Gigi Hadid suffered inflammation and water retention. Molly Sims gained 85 pounds. The common culprit: thyroid disease, which affects 12 percent of Americans, according to the American Thyroid Association.
A small, butterfly-shaped gland at the base of your neck, your thyroid plays a major role in the body’s metabolism, according to the U.S. National Library of Medicine. Sometimes, the gland produces too many hormones (hyperthyroidism), and sometimes it doesn’t produce enough (hypothyroidism). Both scenarios can lead to a whole bunch of symptoms, ranging from weight gain or loss, to fatigue and digestive issues.
These 13 famous women have gone public about their thyroid struggles—and how they’ve coped over the years.
Gigi revealed to her Twitter followers in February 2018 that she has Hashimoto’s disease, an autoimmune disorder that goes after thyroid tissue.
“For those of you so determined to come up w why my body has changed over the years, you may not know that when I started @ 17 I was not yet diagnosed w/Hashimoto’s disease,” she wrote. “Those of u who called me ‘too big for the industry’ were seeing inflammation & water retention due to that.”
Gigi went on to tell her followers that, “over the last few years I’ve been properly medicated to help symptoms,” and that she was also part of a holistic medical trial.
Gina opened up to Vogue in December 2017 about how she was diagnosed with hypothyroidism during her college years—and how later, in 2014, she was diagnosed with Hashimoto’s disease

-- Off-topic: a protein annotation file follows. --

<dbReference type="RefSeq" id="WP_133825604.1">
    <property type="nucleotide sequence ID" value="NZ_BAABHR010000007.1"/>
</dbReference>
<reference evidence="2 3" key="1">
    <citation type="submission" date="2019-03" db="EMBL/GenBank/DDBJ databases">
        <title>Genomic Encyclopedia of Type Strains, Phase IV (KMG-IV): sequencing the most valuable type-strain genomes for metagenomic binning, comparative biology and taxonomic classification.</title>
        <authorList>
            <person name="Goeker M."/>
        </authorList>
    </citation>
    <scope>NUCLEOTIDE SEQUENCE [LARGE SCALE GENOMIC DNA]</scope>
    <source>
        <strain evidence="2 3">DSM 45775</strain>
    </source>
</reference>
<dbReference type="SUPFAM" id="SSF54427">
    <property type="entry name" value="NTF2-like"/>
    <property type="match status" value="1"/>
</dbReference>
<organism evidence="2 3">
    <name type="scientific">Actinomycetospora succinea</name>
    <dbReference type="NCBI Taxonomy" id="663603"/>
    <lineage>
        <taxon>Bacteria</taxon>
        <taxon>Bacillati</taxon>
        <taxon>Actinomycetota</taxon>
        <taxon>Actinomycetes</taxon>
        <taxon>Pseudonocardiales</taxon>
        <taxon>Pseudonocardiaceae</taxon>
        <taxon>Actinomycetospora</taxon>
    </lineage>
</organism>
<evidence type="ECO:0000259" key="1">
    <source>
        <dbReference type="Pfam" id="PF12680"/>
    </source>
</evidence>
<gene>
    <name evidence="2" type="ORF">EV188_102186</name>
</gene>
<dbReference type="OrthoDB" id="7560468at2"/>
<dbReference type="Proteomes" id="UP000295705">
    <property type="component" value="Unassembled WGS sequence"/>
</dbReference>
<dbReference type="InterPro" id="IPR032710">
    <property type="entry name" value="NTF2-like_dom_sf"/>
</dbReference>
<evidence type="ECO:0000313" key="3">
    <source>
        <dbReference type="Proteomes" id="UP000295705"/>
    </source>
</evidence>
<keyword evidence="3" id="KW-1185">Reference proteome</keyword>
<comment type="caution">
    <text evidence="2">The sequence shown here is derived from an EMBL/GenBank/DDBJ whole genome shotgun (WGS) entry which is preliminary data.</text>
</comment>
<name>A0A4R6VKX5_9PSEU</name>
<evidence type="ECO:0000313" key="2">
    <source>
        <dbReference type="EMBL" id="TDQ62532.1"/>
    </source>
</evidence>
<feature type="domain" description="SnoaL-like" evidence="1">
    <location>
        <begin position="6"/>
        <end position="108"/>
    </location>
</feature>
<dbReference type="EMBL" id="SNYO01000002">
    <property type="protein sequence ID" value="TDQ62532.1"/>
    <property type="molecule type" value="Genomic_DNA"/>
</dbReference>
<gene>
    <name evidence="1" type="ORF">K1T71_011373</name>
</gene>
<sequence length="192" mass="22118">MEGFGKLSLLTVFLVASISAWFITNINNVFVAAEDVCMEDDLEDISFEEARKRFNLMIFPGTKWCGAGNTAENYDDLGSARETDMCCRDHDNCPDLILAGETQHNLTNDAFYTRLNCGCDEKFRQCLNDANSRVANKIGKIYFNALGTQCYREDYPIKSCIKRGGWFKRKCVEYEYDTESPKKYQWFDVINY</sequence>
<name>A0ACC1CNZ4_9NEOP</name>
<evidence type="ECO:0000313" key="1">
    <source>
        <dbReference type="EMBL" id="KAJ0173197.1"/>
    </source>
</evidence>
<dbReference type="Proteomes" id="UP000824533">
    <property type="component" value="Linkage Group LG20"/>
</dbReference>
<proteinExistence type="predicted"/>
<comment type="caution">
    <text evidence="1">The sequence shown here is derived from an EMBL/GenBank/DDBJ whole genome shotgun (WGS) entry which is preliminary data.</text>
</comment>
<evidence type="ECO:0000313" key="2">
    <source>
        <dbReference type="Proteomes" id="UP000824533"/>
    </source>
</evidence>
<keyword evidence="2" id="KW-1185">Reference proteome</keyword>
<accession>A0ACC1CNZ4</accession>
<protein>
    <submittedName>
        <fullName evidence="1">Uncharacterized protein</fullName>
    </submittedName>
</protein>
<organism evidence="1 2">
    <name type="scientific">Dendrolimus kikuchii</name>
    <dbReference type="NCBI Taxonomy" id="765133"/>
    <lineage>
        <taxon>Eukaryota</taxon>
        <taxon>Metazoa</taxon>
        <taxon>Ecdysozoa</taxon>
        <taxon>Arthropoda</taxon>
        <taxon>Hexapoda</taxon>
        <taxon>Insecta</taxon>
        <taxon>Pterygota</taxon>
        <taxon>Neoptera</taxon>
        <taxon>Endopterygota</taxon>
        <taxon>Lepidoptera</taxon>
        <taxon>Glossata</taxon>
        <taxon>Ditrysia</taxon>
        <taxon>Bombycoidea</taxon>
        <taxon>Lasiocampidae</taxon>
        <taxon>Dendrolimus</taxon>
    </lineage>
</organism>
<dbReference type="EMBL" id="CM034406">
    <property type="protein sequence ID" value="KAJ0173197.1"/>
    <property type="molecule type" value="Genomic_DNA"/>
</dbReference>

“I rejected the fact that I had a disease,” Gina said. “I went against the current by saying, ‘Hollywood has to accept me because I’m curvy, and that’s just the way it is.’ But I wasn’t accepting me.”
Eventually, she was able to get her Hashimoto’s under control through a combo of diet and medication.
You might remember that, last year, Wendy fainted on-air during her talk show. Shortly after the incident, in February 2018, she announced she was diagnosed with Graves’ disease, an autoimmune disease that affects the thyroid, on top of her previous hyperthyroidism diagnosis. After her initial diagnosis, Wendy was told to take three weeks off from work to rest and recuperate.
The Modern Family actress opened up to WebMD in 2013 about how she had her thyroid removed when she was only 28 in order to treat thyroid cancer.
“[My doctor] felt a lump in my neck,” she said. “It was very traumatic. I was young. I had a young son. But I tried not to panic. I decided to take charge and inform myself. Of course, I couldn’t Google thyroid cancer from the comfort of my house back then, so I went to bookstores and found out everything I could about it.”
After her surgery, Sofia spent several days in the hospital and received a radioactive iodine treatment, meant to wipe out any remaining cancer cells. “I was lucky that’s all I needed,” she said. “That kind of cancer is very quiet and usually you only realize it after it’s already spread and it’s much harder to treat.
After canceling a series of concerts back in 2010, Sia took to Twitter to alert her fans about her thyroid issues.